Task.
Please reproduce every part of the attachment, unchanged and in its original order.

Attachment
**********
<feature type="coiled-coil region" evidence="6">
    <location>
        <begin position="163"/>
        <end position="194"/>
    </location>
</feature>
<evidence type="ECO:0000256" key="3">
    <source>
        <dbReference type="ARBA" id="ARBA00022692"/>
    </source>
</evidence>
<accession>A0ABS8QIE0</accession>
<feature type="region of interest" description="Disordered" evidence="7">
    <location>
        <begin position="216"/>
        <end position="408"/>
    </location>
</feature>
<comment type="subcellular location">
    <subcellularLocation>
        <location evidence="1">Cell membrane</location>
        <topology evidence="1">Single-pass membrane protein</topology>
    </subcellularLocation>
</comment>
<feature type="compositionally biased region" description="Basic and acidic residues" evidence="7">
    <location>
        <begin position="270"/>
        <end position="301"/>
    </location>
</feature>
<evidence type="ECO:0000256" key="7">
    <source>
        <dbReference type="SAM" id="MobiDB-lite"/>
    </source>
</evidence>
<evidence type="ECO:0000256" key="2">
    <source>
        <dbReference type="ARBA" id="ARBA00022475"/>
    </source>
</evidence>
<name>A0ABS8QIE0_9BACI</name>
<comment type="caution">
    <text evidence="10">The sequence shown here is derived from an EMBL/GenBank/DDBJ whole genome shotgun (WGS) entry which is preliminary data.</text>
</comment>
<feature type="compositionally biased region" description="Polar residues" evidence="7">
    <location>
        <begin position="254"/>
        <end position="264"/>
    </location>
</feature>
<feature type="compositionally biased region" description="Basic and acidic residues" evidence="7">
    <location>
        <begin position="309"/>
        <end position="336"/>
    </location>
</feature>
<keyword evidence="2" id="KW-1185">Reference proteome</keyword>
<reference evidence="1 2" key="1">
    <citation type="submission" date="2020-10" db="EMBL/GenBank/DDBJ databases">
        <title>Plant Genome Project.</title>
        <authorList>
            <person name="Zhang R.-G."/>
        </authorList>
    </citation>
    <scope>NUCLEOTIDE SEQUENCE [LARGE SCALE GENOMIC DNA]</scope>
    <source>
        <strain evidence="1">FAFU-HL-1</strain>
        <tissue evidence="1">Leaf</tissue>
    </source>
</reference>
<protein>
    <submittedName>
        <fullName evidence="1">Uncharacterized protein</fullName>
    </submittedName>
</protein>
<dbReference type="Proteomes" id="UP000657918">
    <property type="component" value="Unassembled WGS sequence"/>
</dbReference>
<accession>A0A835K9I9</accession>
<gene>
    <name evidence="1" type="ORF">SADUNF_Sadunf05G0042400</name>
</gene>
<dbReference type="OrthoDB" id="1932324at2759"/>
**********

<feature type="coiled-coil region" evidence="6">
    <location>
        <begin position="163"/>
        <end position="194"/>
    </location>
</feature>
<evidence type="ECO:0000256" key="3">
    <source>
        <dbReference type="ARBA" id="ARBA00022692"/>
    </source>
</evidence>
<accession>A0ABS8QIE0</accession>
<feature type="region of interest" description="Disordered" evidence="7">
    <location>
        <begin position="216"/>
        <end position="408"/>
    </location>
</feature>
<comment type="subcellular location">
    <subcellularLocation>
        <location evidence="1">Cell membrane</location>
        <topology evidence="1">Single-pass membrane protein</topology>
    </subcellularLocation>
</comment>
<feature type="compositionally biased region" description="Basic and acidic residues" evidence="7">
    <location>
        <begin position="270"/>
        <end position="301"/>
    </location>
</feature>
<evidence type="ECO:0000256" key="7">
    <source>
        <dbReference type="SAM" id="MobiDB-lite"/>
    </source>
</evidence>
<evidence type="ECO:0000256" key="2">
    <source>
        <dbReference type="ARBA" id="ARBA00022475"/>
    </source>
</evidence>
<name>A0ABS8QIE0_9BACI</name>
<comment type="caution">
    <text evidence="10">The sequence shown here is derived from an EMBL/GenBank/DDBJ whole genome shotgun (WGS) entry which is preliminary data.</text>
</comment>
<feature type="compositionally biased region" description="Polar residues" evidence="7">
    <location>
        <begin position="254"/>
        <end position="264"/>
    </location>
</feature>
<feature type="compositionally biased region" description="Basic and acidic residues" evidence="7">
    <location>
        <begin position="309"/>
        <end position="336"/>
    </location>
</feature>
<keyword evidence="2" id="KW-1185">Reference proteome</keyword>
<reference evidence="1 2" key="1">
    <citation type="submission" date="2020-10" db="EMBL/GenBank/DDBJ databases">
        <title>Plant Genome Project.</title>
        <authorList>
            <person name="Zhang R.-G."/>
        </authorList>
    </citation>
    <scope>NUCLEOTIDE SEQUENCE [LARGE SCALE GENOMIC DNA]</scope>
    <source>
        <strain evidence="1">FAFU-HL-1</strain>
        <tissue evidence="1">Leaf</tissue>
    </source>
</reference>
<protein>
    <submittedName>
        <fullName evidence="1">Uncharacterized protein</fullName>
    </submittedName>
</protein>
<dbReference type="Proteomes" id="UP000657918">
    <property type="component" value="Unassembled WGS sequence"/>
</dbReference>
<accession>A0A835K9I9</accession>
<gene>
    <name evidence="1" type="ORF">SADUNF_Sadunf05G0042400</name>
</gene>
<dbReference type="OrthoDB" id="1932324at2759"/>